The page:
30% of calories from protein

o I read that a good weight loss ratio is 30/45/25. 30% of calories from protein, 45% from carbs, and 25% from fat.

The math for that is that there should average 7.5 grams of protein for every 100 calories. (For every 100 calories, 30 calories should be protein. Each gram of protein is 4 calories. Divide 30 by 4, and you get 7.5.)

So 7.5g per 100 cal is a "medium protein" food. Higher is high protein, and lower is low protein.

Yet people call things like eggs (6g per 100 cal) a high protein food. Beans and grains are supposedly protein foods, but they contain less protein per cal than eggs do. Even some cheeses are low protein due to their high fat content.

I'm mostly vegetarian. I eat some dairy every day and eat fish once or twice a week, but I don't think I've ever hit anywhere near that ratio on Cronometer. I usually get stats like "you met 65% of your protein goal and 150% of your carbs and fat goals."

Eating low-fat Greek yogurt helps. Tofu and soy beans help. So do dark leafy greens. But even if you're only eating 1200 calories a day (the minimum safe number of calories, partly because only carbs pass the blood-brain barrier and the brain needs at least 500 cals a day to function) you still need at least 90 grams of protein.

I really don't want to start eating seitan, let alone meat. How do other vegetarians do it? And aren't you all mad that medium protein foods are called high protein? I am!


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    Protein needs are very individual. Currently the Institute of Medicine recommends healthy adults aim for 0.8 g of protein per kg of ideal body weight per day (i.e. the weight that puts your body mass index in the "normal" range).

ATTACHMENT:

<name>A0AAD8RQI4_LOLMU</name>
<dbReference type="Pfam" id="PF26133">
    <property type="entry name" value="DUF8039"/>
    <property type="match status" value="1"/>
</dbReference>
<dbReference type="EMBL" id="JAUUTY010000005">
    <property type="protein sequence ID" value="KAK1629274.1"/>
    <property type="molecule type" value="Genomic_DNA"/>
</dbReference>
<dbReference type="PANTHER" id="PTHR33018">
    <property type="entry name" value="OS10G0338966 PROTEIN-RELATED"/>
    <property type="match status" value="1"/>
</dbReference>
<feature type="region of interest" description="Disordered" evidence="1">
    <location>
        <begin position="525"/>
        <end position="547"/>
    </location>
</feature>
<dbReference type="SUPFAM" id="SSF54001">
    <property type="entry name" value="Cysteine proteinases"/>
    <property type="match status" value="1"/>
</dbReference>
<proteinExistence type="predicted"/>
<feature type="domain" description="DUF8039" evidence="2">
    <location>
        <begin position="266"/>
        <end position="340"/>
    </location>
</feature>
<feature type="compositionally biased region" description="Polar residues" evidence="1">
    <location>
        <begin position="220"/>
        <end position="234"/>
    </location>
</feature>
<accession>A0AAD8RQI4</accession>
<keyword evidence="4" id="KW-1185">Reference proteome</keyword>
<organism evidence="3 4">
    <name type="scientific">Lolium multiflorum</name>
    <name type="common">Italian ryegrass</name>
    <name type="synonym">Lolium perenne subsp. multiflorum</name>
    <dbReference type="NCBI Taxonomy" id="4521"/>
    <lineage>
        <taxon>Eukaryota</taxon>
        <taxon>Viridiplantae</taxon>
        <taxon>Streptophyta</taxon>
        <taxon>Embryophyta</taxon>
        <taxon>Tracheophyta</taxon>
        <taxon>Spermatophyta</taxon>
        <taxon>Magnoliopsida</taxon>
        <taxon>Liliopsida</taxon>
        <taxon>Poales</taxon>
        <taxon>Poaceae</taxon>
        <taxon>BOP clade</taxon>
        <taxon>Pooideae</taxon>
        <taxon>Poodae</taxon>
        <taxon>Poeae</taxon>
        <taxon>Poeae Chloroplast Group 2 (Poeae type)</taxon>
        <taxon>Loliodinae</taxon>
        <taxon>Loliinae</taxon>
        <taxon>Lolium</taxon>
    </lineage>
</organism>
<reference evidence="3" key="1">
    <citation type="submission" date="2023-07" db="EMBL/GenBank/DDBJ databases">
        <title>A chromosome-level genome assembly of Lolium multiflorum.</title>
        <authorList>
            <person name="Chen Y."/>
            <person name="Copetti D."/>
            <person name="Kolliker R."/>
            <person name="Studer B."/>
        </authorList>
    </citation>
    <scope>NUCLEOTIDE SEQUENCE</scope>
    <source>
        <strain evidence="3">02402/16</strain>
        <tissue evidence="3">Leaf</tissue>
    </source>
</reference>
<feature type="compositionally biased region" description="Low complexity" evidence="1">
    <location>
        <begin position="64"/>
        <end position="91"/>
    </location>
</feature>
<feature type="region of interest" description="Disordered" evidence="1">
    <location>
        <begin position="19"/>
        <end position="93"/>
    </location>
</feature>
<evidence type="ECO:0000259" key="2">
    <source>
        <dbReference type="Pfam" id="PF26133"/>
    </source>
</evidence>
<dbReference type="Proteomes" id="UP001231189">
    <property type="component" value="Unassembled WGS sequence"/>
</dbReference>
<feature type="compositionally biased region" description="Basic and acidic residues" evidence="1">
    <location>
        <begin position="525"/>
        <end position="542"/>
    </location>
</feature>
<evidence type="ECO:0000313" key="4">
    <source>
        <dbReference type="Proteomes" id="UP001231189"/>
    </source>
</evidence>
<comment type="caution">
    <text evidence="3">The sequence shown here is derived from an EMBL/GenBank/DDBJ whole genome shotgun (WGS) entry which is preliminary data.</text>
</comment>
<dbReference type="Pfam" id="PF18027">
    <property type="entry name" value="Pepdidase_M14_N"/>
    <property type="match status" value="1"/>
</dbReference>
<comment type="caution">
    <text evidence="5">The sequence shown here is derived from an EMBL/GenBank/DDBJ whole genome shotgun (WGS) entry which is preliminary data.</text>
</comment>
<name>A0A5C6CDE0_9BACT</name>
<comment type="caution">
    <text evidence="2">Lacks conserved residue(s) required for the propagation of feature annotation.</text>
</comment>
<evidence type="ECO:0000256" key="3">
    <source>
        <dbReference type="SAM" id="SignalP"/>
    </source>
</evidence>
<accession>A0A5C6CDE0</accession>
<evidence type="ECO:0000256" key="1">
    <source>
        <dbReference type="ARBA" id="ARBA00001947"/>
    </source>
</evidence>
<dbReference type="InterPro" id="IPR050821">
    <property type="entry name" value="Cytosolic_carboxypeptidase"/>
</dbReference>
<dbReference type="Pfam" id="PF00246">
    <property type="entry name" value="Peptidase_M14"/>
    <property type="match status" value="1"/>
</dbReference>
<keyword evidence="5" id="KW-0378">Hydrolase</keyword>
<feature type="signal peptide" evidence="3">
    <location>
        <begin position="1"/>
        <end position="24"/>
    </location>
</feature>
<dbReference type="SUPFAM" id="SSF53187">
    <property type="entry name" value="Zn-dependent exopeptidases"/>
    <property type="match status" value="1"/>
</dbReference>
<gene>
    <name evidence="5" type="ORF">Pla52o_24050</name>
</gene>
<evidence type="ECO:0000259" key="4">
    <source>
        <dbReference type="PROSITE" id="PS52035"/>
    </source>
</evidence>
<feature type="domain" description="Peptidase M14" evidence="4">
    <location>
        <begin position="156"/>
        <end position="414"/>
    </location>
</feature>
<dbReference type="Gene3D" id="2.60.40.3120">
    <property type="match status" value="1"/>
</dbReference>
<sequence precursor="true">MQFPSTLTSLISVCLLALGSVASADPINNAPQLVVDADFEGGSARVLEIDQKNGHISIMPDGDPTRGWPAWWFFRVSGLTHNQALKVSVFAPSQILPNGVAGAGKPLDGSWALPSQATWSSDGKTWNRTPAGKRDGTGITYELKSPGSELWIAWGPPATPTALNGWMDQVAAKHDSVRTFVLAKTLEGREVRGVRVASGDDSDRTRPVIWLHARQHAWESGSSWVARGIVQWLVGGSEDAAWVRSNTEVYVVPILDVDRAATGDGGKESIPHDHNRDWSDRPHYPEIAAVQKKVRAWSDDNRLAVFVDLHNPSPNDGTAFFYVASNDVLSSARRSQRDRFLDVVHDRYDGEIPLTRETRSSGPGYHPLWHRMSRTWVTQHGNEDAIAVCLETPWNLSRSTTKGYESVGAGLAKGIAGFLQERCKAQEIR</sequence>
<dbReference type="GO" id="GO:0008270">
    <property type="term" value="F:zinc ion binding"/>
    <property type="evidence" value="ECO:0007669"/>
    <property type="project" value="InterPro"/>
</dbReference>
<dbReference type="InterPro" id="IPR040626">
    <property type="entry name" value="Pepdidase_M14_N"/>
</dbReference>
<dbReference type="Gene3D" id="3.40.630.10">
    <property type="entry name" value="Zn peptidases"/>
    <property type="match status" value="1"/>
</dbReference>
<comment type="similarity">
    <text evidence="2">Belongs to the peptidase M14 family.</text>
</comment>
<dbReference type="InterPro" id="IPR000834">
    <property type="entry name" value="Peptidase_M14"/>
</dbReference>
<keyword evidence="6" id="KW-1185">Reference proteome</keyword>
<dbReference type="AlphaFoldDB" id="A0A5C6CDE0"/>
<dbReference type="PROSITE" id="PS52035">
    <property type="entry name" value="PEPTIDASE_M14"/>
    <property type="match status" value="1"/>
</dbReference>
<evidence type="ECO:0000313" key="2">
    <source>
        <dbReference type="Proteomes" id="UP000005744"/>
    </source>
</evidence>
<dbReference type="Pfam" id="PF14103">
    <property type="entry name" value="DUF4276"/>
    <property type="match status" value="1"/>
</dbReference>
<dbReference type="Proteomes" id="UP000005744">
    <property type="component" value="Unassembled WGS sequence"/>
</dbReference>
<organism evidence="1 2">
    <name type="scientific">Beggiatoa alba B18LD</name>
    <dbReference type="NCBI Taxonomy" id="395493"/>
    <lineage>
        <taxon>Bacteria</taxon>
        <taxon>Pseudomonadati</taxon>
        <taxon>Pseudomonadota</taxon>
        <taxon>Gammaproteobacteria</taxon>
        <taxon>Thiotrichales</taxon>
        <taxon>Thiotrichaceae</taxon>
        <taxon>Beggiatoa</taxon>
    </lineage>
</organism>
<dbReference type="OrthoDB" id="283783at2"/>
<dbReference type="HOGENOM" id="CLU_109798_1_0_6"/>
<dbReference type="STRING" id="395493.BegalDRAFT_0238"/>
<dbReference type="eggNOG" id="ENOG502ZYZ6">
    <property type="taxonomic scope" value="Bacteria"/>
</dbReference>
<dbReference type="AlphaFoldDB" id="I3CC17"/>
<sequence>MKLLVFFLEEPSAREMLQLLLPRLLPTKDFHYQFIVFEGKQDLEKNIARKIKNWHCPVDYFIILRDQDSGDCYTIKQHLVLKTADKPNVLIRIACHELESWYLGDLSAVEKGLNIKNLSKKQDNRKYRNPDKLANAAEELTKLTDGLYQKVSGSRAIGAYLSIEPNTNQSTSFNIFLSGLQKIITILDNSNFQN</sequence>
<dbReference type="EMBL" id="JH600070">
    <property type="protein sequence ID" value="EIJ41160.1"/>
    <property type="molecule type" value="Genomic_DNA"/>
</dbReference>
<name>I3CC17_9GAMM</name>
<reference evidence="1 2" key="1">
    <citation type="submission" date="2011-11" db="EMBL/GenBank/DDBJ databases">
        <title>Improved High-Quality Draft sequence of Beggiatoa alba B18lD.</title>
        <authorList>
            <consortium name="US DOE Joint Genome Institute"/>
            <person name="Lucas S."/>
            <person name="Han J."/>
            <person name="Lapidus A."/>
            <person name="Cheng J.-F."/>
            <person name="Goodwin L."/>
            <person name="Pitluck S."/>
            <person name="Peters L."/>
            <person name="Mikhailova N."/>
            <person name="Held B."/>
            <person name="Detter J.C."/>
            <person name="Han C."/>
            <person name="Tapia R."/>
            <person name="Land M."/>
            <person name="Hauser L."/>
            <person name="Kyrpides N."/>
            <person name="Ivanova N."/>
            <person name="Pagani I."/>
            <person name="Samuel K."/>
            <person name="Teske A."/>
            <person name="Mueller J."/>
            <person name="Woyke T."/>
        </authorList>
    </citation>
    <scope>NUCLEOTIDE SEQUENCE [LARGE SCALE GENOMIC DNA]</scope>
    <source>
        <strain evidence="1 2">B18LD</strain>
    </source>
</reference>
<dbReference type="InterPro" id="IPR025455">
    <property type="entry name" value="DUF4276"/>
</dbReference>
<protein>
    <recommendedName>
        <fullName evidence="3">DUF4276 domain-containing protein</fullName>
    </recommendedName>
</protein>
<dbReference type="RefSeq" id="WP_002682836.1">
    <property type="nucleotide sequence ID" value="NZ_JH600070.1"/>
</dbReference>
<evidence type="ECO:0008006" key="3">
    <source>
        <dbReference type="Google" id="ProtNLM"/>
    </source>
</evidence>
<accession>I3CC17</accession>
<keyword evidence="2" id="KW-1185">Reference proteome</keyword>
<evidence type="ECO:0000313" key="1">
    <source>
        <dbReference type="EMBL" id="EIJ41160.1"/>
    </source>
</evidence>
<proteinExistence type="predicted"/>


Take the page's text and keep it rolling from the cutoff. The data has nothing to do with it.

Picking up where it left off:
Many people argue that this level is too low but we don't have enough data right now to recommend a higher intake.

    That said, vegetarians and vegans should aim for a slightly higher intake given that fibre in plant foods makes the protein slightly less absorbed (on average, by ~10%). As such, a minimum protein intake for vegetarians and vegans should be ~ 1 g per kg of ideal body weight per day. Protein needs will be higher for anyone who is pregnant, ill, or physically active.

    At the end of the day, calories matter the most when it comes to weight loss. Eating higher protein is beneficial (as it can help maintain muscle mass and is more filling) but I personally don't think people need to eat more than 25% of their calories from protein on a weight loss diet.

    Hope this helps!

    Susan Macfarlane, MScA, RD
    Registered Dietitian Nutritionist
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